This Spring I had a programming mentorship through the F# Software Foundation with the talented Onur Gumus who showed me a number of functional programming concepts using F#. In addition, we also had a lesson on the fundamentals of computing in general, and I thought it might be helpful to share what I learned here.

CPU and Memory

In DOS, conventional memory is 640kb. Computer memory is like postboxes, and each address can take one byte (a number between 0-255). Combining addresses can give us more bits –> bigger numbers:

Values stored at different memory addresses

For modern OSes, 32-bit and 64-bit processes are stored in different areas. Each process is isolated from one another, but in DOS this wasn’t the case. Modern OSes translate physical memory addresses into virtual memory, and each process thinks it owns the physical memory:

  • 32-bit: Thinks it has 4GB
  • 64-bit: Thinks it has 128TB

If you run out of physical memory, then the OS uses a swap file on the hard disk, but swap is much slower than RAM.

The CPU can read/write things to memory:

Relationship between CPU and memory

The CPU also has boxes called registers (Rax, Rvsx, Rcx, etc. for Intel CPUs). We move things from memory to the CPU registers so we can change values, do math, etc:

Loading values into the CPU registers and storing the result in memory

Value and Reference Types

The next concept to be aware of is there are two types of program memory: stack and heap. The stack grows downwards in memory while the heap grows upwards (to avoid addressing conflicts):

Program memory

Consider the following snippet of code:

int x = 1;
int y = 2;
int z = x + y;

Inside our machine, the following happens:

CPU and stack pointer

The interesting thing happens when we call another function. Every function has its own scope, and the compiler reserves space by incrementing the stack pointer to always be just past all local variables. When a function returns, it needs to know where to return to, so we push the return address to the stack. Once the second function returns, we want to return (change the instruction pointers location) to the original caller. Here’s an example:

The CPU and stack

But what happens if we need the return value + 3? We can store the value in the heap by writing 3 and 5 into the heap and then point to their locations on the stack. Keep in mind that whereas the stack can push and pop items without needing to cleanup, heap cleanup is not free. In unmanaged languages such as C, you must manually free memory when it is no longer needed on the heap. In C#, the garbage collector checks if heap values are in use or not by walking a tree graph.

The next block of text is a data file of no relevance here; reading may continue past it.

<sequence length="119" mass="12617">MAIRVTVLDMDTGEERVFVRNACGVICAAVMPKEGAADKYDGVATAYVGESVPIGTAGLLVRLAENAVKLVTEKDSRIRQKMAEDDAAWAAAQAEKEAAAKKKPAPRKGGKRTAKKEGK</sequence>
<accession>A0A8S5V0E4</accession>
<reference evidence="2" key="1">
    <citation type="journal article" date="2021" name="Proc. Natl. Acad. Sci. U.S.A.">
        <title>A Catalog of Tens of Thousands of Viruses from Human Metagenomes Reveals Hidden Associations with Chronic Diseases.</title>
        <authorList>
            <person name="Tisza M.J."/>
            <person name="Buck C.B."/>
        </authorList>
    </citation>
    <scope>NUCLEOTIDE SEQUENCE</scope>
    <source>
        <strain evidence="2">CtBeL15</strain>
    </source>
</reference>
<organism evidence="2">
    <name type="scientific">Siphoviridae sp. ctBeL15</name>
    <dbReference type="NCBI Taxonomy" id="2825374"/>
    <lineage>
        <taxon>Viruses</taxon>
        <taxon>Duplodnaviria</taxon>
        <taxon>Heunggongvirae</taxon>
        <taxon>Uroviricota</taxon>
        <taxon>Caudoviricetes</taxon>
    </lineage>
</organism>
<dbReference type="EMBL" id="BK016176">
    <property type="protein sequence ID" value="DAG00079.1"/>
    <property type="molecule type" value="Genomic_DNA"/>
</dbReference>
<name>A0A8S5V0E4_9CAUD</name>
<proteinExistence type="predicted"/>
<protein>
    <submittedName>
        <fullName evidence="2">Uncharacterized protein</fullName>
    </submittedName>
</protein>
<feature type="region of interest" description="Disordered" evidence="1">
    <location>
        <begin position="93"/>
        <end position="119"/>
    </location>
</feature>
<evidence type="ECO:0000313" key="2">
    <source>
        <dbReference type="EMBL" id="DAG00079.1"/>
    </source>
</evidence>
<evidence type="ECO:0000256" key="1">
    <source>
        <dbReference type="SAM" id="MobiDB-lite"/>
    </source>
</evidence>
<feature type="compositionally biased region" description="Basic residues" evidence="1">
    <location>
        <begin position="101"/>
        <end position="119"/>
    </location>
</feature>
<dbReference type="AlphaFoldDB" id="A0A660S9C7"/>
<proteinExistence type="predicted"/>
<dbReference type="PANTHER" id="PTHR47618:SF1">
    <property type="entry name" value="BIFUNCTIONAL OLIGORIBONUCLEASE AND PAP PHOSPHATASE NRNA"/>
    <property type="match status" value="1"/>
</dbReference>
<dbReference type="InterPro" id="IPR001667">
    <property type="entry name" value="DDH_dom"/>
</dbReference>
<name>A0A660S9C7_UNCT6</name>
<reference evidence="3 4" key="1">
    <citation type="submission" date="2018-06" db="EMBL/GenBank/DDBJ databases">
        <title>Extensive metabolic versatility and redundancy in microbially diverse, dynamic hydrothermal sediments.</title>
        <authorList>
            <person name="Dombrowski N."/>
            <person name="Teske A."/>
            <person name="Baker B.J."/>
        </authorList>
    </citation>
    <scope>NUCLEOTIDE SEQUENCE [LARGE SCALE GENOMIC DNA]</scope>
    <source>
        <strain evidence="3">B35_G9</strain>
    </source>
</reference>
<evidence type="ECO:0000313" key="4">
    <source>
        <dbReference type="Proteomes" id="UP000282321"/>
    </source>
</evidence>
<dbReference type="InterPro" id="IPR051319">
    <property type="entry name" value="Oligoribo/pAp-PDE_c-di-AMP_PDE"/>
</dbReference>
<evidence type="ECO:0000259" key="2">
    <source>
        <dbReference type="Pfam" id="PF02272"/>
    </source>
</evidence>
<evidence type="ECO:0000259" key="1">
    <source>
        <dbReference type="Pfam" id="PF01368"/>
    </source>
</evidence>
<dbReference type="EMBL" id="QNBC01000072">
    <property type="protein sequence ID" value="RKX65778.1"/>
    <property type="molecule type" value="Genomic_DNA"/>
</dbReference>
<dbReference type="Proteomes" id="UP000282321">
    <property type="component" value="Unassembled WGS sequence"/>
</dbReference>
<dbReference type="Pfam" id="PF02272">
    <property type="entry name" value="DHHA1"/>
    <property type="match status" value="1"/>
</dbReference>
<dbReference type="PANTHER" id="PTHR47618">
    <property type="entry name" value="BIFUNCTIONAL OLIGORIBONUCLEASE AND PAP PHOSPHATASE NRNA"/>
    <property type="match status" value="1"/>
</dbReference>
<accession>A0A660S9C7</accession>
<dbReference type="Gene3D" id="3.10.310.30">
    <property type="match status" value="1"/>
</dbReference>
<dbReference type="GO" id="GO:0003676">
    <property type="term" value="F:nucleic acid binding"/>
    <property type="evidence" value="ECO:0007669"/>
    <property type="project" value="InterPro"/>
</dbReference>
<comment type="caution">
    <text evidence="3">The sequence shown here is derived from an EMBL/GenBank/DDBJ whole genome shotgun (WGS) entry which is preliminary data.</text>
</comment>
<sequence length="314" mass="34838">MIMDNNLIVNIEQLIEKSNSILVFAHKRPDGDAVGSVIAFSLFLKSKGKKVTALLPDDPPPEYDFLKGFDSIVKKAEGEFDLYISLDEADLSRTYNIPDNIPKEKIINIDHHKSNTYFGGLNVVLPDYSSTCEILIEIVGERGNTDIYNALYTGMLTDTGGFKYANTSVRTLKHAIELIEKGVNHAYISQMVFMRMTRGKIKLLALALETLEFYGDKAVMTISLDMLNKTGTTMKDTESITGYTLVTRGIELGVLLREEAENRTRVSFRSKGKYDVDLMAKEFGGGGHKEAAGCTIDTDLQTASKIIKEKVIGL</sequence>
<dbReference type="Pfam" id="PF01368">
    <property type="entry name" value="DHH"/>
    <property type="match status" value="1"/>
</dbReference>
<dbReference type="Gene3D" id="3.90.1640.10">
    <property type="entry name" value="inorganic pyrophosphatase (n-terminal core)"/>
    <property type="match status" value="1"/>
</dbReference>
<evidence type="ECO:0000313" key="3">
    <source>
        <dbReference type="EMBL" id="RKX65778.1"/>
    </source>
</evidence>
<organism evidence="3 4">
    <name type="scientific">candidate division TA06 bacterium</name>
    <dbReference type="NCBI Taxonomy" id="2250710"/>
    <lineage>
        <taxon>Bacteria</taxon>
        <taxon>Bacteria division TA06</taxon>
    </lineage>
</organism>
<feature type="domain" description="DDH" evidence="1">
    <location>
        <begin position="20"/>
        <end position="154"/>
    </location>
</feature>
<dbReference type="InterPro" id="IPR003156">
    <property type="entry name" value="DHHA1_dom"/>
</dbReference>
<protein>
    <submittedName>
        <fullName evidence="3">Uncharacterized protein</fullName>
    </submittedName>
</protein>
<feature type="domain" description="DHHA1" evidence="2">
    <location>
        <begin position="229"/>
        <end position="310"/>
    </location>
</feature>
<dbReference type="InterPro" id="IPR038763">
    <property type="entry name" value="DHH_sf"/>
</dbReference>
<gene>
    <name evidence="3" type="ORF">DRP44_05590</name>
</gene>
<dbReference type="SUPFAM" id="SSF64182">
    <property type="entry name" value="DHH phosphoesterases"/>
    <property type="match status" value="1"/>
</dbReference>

Consider the following C++ code:

// In C++ struct = class, except class can be private
class P {
    int x;
    int y;

P p; // This puts p into the stack
P *p = new P(); // We put P in the heap if we want to preserve it

This results in the following in memory: Heap pointer in the stack

In C#, the decision is made when you declare the type:

// Not garbage collected
public struct P {
    int x;
    int y;

// Garbage collected
public class P 
    int x;
    int y;

Most business applications use classes, and 99% of the time the decision to use struct over class is a performance one. Since values are stored directly on the heap for structs, you get the following performance benefits:

  • No looking up pointer values in the heap.
  • No garbage collection, so faster.

Note that in .NET, a value type cannot be null because it is the absence of a value, eg:

var foo = new Foo();
int x = 0;
Foo anotherFoo = null;

Null pointer

Whereas int, char, double, and bool are value types, a string is a char array whose values are stored on the heap.

Data Structure Basics

Arrays are the fastest data structure because each array is a contiguous list in memory. C#’s list implementation is an array under the hood. Inserting into a list is fast, but removing is costly because we need to shift the remaining values in memory so that they remain contiguous:

Deleting an element from an array

Consider the following C# code:

public class P {
    public int x {get; set;}
    public int y {get; set;}

public class Program
    public static void Main()
        List<P> pointsList = new();
        pointsList.Add(new P {x = 5, y = 10});
	pointsList.Add(new P {x = 6, y = 8});
	pointsList.Add(new P {x = 1, y = 7});

Internally, List<P> is an array of pointers pointing to the heap (where the actual values are stored):

Values in the heap

Note that while the values in the heap are non-contiguous, the stack pointer addresses are.

Linked lists are suboptimal because they are not contiguous in memory, so it can take longer to load them into the CPU registers and you pay a performance penalty.